Tightwad Execs Worry Traders About Market Outlook

Time Warner Cable and Comcast both noted in their earnings reports today that they have been buying back their own shares. Time Warner even went one step further and said it was increasing its buyback program this quarter and raising its dividend. Comcast is also in the process of shelling out the cash to takeover half of NBC Universal from GE. These confident companies, whose shares are set to rise today, are the exception to the norm.

So far this year companies are sitting on cash. The number of buyback announcements in January was 24, nearly half the number of announcements in January 2009, according to Dealogic. Last January was another down month for the market with much the same level, if not more, political and economic uncertainty that we have today.

Even more striking is the lack of merger and acquisition activity, according to Gary Kaminsky, former Neuberger Berman managing director and a ‘Fast Money’ contributor. There were $126 billion worth of deals to start 2009, but last month there were only $36 billion, according to Dealogic. “No M&A signals a lack of confidence by corporate executives and that the market is going nowhere,” said Kaminsky, who used to manage upwards of $30 billion for Neuberger.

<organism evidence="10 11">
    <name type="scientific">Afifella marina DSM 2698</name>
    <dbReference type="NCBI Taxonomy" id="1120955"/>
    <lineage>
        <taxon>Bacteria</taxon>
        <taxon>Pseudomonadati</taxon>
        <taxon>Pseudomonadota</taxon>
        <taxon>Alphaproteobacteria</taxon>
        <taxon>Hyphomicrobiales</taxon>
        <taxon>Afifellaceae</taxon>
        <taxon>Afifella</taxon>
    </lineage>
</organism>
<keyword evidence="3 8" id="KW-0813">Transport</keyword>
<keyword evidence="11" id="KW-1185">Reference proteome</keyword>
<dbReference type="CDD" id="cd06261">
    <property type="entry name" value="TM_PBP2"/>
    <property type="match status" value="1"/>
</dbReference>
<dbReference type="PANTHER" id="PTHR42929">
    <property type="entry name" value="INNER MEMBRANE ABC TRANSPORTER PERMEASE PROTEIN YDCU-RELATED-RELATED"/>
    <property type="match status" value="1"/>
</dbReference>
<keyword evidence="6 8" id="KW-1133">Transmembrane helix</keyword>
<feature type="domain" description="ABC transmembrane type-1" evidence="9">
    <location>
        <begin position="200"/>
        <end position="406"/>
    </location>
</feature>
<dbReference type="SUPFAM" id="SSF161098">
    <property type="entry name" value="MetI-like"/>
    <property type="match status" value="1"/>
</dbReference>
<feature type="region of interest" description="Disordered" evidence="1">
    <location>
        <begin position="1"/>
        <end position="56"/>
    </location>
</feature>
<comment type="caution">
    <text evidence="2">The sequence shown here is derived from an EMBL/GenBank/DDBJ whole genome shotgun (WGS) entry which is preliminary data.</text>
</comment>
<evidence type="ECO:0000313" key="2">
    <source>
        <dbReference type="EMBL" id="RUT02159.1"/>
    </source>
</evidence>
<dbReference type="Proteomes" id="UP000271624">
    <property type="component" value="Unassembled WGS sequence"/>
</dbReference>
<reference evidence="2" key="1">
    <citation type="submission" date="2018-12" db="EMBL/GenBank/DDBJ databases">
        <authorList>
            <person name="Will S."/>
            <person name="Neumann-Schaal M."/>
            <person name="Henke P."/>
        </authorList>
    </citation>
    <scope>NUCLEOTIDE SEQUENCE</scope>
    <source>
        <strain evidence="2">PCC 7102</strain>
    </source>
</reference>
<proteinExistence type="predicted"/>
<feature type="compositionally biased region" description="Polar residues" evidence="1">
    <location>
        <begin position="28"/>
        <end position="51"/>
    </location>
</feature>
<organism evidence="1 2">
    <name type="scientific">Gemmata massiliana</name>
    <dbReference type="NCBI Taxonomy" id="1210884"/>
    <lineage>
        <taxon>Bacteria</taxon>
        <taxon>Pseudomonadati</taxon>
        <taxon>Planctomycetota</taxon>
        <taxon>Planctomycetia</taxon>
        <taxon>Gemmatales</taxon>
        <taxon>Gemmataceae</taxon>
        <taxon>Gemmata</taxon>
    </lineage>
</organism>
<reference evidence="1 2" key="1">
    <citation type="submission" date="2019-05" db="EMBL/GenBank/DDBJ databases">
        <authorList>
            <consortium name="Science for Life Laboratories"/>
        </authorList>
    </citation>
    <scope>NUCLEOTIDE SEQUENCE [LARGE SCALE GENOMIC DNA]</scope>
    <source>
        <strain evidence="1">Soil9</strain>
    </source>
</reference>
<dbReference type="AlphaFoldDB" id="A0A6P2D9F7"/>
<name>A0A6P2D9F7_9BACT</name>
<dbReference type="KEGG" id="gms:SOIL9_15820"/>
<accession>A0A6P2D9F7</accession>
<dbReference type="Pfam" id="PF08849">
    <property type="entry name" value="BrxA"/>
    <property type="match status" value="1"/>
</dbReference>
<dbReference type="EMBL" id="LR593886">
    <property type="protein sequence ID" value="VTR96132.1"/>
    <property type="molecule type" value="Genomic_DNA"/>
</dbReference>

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One more sign that corporate titans are tightwads: no dividends. Payouts are down 11 percent from January 2009 and a whopping 33 percent from January 2008, according to Standard & Poor’s.

If you’re sitting this market out, one possible trade today would be to look at the companies with the confidence to spend. Media and cable companies such as Time Warner Cable, Comcast and most of all Disney are feeling comfortable that the ad-spending market has finally bottomed and that they are entrenched enough to weather another recession scare, according to Guy Adami, Drakon Capital managing director and a Fast Money trader. Adami recommends buying Disney shares.

It’s not just the cable business that is spending cash in this uncertain environment. Target was one of the rare retailers to announce a resumption of its share repurchase program in January, as well as a focus on remodeling its current stores to take another shot at Wal-Mart. Target shares are up 5 percent this year amid that announcement.

But for everyone else you have to ask this question: If the corner office has no confidence, should you?

With reporting by Prasanna Subramanian

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